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Controlling glucose levels in type 2 diabetes:
aim for an HbA1c level of around 7%

Controlling hyperglycaemia by keeping the HbA1c level at around 7% can result in a lower mortality rate.

Type 2 diabetes is a frequent disease, with severe clinical consequences, especially in the long term: cardiovascular events, damage to or even loss of vision, amputations, severe renal failure. For diabetic patients, the main aim of reducing excess blood sugar (hyperglycaemia) is to prevent or delay these complications. Controlling blood glucose levels is generally monitored by the amount of glycated haemoglobin or HbA1c.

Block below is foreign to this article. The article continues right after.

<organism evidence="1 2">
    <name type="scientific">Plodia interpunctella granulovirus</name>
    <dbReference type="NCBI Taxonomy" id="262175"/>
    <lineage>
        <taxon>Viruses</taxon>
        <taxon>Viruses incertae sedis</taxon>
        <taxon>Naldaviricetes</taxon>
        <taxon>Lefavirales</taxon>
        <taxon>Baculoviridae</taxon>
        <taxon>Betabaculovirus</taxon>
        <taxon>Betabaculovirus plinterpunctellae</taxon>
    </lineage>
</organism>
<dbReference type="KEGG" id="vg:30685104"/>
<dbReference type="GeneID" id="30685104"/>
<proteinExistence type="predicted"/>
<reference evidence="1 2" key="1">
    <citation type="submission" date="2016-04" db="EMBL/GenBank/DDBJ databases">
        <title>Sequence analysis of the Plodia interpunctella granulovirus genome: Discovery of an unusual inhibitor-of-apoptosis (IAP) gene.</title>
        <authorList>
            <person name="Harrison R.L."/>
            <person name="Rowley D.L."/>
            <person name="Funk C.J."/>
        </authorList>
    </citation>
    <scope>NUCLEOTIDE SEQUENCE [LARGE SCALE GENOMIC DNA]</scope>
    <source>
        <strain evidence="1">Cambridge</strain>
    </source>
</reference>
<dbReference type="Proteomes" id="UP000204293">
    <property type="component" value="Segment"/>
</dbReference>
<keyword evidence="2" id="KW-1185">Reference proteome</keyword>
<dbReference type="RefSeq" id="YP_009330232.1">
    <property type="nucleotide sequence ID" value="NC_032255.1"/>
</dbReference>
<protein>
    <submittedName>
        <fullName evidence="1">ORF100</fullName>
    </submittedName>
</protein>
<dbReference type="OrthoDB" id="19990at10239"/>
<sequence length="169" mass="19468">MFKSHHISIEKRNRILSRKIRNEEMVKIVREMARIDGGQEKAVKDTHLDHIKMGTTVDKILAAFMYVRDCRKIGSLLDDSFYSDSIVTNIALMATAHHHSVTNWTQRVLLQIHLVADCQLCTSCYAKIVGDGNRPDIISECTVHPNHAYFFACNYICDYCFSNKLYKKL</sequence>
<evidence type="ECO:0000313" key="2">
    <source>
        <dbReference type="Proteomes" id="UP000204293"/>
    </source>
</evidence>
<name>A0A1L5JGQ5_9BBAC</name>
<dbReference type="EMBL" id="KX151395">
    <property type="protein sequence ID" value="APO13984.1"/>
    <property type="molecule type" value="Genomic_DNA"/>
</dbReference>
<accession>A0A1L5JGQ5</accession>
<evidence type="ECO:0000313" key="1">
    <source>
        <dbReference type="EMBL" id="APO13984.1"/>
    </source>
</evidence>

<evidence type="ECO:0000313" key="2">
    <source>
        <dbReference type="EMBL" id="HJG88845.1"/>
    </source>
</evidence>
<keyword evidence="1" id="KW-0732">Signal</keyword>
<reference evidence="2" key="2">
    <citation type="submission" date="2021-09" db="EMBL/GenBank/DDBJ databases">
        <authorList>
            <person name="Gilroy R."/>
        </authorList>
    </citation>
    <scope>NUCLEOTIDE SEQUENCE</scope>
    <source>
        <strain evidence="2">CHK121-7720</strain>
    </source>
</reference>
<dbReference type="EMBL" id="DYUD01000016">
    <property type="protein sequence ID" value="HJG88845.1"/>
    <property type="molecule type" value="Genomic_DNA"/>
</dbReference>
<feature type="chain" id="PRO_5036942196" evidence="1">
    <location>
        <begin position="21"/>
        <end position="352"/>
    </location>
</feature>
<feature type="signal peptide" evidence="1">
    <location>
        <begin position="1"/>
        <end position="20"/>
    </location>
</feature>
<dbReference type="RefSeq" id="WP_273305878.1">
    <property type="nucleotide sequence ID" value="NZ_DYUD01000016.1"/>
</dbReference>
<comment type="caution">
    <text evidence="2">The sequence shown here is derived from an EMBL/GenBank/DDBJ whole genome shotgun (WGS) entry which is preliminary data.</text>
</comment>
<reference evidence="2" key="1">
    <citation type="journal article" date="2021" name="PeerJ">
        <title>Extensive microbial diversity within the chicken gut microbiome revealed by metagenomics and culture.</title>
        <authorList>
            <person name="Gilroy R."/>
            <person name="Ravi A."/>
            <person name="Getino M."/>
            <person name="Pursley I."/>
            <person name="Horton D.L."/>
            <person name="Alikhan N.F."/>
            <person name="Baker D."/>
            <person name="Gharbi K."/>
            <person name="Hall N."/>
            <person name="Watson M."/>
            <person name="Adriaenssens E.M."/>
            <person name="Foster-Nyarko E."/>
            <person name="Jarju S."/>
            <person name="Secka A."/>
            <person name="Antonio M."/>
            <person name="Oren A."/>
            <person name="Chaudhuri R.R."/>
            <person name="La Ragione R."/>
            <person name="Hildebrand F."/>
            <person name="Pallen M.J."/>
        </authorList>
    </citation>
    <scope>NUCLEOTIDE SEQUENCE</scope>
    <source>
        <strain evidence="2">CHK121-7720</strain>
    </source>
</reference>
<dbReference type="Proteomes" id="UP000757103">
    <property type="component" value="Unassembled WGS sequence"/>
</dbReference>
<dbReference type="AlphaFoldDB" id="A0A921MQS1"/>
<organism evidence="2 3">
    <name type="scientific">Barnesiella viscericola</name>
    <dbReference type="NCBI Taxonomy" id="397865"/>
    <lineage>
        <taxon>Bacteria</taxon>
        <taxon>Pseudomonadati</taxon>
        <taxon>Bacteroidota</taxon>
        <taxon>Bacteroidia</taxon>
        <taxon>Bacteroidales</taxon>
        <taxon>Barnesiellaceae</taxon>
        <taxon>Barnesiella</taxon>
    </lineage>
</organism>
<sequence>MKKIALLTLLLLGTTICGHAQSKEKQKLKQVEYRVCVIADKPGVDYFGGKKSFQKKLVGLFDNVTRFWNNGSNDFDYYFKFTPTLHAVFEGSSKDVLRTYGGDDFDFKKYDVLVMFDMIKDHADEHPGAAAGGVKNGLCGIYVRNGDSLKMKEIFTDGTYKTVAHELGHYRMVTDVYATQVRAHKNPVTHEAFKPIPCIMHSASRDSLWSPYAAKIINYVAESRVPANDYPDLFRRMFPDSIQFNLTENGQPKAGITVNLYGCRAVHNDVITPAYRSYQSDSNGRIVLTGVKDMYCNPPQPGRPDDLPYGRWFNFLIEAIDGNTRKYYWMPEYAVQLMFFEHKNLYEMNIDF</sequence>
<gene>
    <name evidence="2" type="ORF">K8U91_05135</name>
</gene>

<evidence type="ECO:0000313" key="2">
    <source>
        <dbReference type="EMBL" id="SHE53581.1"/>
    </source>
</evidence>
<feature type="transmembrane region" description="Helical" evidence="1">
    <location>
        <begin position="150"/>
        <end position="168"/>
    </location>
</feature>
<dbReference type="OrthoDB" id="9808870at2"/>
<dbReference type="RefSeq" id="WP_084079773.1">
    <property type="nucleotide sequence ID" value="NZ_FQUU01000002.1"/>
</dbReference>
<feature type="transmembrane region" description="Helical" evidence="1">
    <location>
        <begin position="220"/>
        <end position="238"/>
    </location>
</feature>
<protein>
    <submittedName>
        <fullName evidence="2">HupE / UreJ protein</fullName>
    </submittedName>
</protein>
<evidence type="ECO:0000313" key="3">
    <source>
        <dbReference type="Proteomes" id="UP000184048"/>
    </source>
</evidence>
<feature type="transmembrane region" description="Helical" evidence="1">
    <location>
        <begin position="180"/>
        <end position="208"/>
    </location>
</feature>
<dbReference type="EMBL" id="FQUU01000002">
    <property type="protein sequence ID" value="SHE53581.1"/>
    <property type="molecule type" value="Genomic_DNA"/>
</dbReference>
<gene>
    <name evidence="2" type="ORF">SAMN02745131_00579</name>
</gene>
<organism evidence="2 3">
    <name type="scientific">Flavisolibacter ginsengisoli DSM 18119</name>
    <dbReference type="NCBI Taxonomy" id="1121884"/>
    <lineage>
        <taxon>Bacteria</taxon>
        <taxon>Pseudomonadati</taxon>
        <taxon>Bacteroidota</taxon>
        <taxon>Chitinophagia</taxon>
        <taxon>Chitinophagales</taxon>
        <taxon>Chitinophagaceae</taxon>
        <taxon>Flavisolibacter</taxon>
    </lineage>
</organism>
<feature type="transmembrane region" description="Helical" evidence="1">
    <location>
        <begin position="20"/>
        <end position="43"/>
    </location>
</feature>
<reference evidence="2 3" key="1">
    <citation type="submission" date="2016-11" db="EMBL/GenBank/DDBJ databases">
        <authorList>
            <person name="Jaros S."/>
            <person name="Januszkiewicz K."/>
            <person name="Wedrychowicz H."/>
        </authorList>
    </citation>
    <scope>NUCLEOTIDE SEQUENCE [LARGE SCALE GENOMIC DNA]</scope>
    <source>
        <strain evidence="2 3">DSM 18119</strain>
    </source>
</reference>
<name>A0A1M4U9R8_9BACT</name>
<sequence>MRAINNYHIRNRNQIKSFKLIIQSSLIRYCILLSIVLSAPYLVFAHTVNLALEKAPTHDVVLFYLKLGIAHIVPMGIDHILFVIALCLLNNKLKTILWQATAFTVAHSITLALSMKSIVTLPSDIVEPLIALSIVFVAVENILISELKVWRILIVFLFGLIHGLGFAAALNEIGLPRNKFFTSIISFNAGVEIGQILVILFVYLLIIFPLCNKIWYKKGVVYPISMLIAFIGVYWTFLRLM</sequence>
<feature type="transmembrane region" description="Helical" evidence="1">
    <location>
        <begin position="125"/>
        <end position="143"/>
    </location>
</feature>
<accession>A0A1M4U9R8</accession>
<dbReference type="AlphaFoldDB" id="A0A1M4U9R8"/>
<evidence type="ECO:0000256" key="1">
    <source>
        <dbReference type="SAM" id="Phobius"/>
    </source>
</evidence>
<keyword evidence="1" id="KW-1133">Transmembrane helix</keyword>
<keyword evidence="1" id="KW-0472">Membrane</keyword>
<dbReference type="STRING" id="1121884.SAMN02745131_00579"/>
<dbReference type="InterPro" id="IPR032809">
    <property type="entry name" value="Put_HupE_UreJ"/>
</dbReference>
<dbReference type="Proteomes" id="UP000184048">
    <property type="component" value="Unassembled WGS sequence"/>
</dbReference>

The long-term results of a trial known as the Ukpds trial, which monitored diabetic patients for 17 years, show that keeping HbA1c levels at around 7% during the ten years after diagnosis reduces mortality.

The principles for treating patients with type 2 diabetes are as follows: the initial treatment for hyperglycaemia is based on diet and physical exercise. When these measures are not sufficient to maintain the HbA1c level below 7%, an oral antidiabetic monotherapy should be offered if there are no contra-indications: glibenclamide for diabetic patients who are not overweight, and metformin for those who are overweight.

Insulin is one of the options for patients suffering from type 2 diabetes who do not respond to oral monotherapy.

©Prescrire August 2009

Source: "Diabète de type 2 : viser une HbA1c autour de 7 %" Rev Prescrire 2009; 29 (305): 207.
"Type 2 diabetes: target HbA1c of about 7%", Prescrire Int 2009; 18 (102): 178.

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